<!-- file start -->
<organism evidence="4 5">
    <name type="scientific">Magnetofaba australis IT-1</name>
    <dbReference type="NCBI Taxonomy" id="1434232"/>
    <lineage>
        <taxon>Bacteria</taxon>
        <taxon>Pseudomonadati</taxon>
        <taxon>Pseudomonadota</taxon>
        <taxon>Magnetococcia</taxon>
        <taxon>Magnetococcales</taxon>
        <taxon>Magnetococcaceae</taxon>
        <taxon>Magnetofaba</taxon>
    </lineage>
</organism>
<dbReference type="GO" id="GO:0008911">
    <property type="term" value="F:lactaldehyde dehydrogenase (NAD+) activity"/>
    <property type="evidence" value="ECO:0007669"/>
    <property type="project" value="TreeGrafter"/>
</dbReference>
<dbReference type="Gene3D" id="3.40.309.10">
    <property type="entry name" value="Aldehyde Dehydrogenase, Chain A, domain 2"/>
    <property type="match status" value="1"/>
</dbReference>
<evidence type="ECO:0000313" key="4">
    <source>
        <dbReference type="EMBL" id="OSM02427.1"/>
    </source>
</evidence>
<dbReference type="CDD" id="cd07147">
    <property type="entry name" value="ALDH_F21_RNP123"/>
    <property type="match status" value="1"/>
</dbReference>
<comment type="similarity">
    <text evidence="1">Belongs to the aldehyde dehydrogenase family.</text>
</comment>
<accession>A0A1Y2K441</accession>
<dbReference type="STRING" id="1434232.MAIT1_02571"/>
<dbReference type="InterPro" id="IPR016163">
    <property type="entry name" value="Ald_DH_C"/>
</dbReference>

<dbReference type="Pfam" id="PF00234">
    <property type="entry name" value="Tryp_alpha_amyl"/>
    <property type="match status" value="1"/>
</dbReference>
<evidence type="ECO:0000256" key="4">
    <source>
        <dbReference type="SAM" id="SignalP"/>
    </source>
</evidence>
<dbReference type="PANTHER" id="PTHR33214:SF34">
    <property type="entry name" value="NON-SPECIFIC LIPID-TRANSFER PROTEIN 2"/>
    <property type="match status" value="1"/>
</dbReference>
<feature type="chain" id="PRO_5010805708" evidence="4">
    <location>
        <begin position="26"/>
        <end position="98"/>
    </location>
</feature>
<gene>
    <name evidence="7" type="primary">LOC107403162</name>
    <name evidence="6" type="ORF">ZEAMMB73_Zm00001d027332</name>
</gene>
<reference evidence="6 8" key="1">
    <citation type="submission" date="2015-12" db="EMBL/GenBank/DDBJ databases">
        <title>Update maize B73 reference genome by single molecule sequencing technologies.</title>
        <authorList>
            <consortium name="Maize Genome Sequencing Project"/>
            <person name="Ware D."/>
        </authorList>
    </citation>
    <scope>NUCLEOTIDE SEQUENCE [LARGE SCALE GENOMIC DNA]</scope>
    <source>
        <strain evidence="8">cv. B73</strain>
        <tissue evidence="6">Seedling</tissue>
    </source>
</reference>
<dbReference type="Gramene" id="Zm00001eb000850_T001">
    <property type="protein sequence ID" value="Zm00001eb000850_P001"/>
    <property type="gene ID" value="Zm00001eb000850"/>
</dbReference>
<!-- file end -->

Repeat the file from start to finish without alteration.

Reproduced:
<organism evidence="4 5">
    <name type="scientific">Magnetofaba australis IT-1</name>
    <dbReference type="NCBI Taxonomy" id="1434232"/>
    <lineage>
        <taxon>Bacteria</taxon>
        <taxon>Pseudomonadati</taxon>
        <taxon>Pseudomonadota</taxon>
        <taxon>Magnetococcia</taxon>
        <taxon>Magnetococcales</taxon>
        <taxon>Magnetococcaceae</taxon>
        <taxon>Magnetofaba</taxon>
    </lineage>
</organism>
<dbReference type="GO" id="GO:0008911">
    <property type="term" value="F:lactaldehyde dehydrogenase (NAD+) activity"/>
    <property type="evidence" value="ECO:0007669"/>
    <property type="project" value="TreeGrafter"/>
</dbReference>
<dbReference type="Gene3D" id="3.40.309.10">
    <property type="entry name" value="Aldehyde Dehydrogenase, Chain A, domain 2"/>
    <property type="match status" value="1"/>
</dbReference>
<evidence type="ECO:0000313" key="4">
    <source>
        <dbReference type="EMBL" id="OSM02427.1"/>
    </source>
</evidence>
<dbReference type="CDD" id="cd07147">
    <property type="entry name" value="ALDH_F21_RNP123"/>
    <property type="match status" value="1"/>
</dbReference>
<comment type="similarity">
    <text evidence="1">Belongs to the aldehyde dehydrogenase family.</text>
</comment>
<accession>A0A1Y2K441</accession>
<dbReference type="STRING" id="1434232.MAIT1_02571"/>
<dbReference type="InterPro" id="IPR016163">
    <property type="entry name" value="Ald_DH_C"/>
</dbReference>

<dbReference type="Pfam" id="PF00234">
    <property type="entry name" value="Tryp_alpha_amyl"/>
    <property type="match status" value="1"/>
</dbReference>
<evidence type="ECO:0000256" key="4">
    <source>
        <dbReference type="SAM" id="SignalP"/>
    </source>
</evidence>
<dbReference type="PANTHER" id="PTHR33214:SF34">
    <property type="entry name" value="NON-SPECIFIC LIPID-TRANSFER PROTEIN 2"/>
    <property type="match status" value="1"/>
</dbReference>
<feature type="chain" id="PRO_5010805708" evidence="4">
    <location>
        <begin position="26"/>
        <end position="98"/>
    </location>
</feature>
<gene>
    <name evidence="7" type="primary">LOC107403162</name>
    <name evidence="6" type="ORF">ZEAMMB73_Zm00001d027332</name>
</gene>
<reference evidence="6 8" key="1">
    <citation type="submission" date="2015-12" db="EMBL/GenBank/DDBJ databases">
        <title>Update maize B73 reference genome by single molecule sequencing technologies.</title>
        <authorList>
            <consortium name="Maize Genome Sequencing Project"/>
            <person name="Ware D."/>
        </authorList>
    </citation>
    <scope>NUCLEOTIDE SEQUENCE [LARGE SCALE GENOMIC DNA]</scope>
    <source>
        <strain evidence="8">cv. B73</strain>
        <tissue evidence="6">Seedling</tissue>
    </source>
</reference>
<dbReference type="Gramene" id="Zm00001eb000850_T001">
    <property type="protein sequence ID" value="Zm00001eb000850_P001"/>
    <property type="gene ID" value="Zm00001eb000850"/>
</dbReference>